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This article considers welfare and the city and the ways in which pedestrian practices combine in the management and production of urban need and vulnerability as manifest in the experience and supervision of urban homelessness. The article combines writings on urban maintenance and
repair with recent anthropological work on wayfaring (in which cities seldom figure). Fieldwork undertaken with rough sleepers, welfare workers and city managers in the city of Cardiff , Wales, provides the empirical basis. The main body of the article is organized around three walks through
the centre of Cardiff with individuals variously implicated in care, repair and welfare in the city. In closing we assert the importance of a politics of street welfare in city space.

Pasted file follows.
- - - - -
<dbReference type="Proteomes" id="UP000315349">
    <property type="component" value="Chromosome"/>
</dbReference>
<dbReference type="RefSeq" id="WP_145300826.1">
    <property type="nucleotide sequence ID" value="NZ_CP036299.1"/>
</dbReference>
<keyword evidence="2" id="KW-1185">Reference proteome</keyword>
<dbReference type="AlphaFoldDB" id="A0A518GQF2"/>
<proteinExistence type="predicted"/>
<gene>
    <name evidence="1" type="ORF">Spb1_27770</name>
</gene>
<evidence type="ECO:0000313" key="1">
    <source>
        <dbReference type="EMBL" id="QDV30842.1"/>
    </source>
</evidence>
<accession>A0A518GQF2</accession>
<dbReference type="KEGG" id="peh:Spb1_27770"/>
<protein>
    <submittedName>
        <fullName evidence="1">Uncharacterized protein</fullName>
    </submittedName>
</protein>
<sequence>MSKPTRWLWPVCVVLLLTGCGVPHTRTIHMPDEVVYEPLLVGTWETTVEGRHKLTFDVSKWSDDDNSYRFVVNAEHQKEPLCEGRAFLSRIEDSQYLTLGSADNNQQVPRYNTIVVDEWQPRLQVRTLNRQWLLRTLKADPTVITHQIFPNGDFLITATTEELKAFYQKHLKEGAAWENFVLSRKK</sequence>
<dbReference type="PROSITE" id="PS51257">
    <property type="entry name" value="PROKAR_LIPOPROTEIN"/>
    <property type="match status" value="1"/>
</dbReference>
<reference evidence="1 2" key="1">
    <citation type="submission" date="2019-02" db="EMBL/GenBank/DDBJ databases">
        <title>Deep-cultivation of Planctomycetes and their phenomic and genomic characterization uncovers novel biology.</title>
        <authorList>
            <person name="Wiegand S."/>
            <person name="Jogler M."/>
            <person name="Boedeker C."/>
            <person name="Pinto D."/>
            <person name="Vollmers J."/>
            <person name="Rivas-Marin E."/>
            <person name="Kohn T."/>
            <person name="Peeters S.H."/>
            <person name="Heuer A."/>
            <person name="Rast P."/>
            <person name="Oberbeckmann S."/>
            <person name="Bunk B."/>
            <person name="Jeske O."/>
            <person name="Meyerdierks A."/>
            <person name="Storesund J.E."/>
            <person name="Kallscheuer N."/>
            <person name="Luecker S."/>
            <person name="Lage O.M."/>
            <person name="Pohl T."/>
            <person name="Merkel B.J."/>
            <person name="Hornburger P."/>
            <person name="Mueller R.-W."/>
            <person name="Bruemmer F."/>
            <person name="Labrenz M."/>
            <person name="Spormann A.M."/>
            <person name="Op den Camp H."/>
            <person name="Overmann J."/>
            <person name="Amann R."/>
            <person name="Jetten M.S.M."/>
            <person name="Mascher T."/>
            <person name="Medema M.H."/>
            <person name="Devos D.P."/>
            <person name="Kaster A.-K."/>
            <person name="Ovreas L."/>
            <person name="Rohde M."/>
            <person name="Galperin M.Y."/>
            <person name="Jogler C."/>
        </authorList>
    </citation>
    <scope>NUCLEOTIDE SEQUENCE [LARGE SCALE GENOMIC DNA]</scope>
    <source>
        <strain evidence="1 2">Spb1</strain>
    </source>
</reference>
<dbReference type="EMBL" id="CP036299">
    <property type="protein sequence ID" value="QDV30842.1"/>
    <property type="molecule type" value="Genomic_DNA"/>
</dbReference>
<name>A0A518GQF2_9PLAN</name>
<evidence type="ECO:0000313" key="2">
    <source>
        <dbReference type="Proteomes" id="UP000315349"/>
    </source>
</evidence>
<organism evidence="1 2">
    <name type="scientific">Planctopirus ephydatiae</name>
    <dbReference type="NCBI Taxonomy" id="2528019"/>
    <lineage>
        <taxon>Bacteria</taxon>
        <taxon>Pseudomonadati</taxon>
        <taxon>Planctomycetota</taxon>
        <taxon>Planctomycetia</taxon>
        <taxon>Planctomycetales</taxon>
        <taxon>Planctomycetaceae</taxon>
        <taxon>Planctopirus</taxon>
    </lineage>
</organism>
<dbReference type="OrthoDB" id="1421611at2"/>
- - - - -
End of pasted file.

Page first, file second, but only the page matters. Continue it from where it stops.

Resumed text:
Anthropology in Action is a peer-reviewed journal publishing key articles, commentaries, research reports, and book reviews that deal with the use of anthropology in all areas of policy and practice. Recent themes have included identity and movement, anthropology in Denmark, the effects of ethics, and anthropology and activism. Subjects covered by the journal include organizations, HIV/AIDS research, new reproductive technologies, the rights of indigenous peoples, community care and social policy, health, medicine and suffering, education and government policy, museums, place and space, management, ethnicity and violence, and overseas development.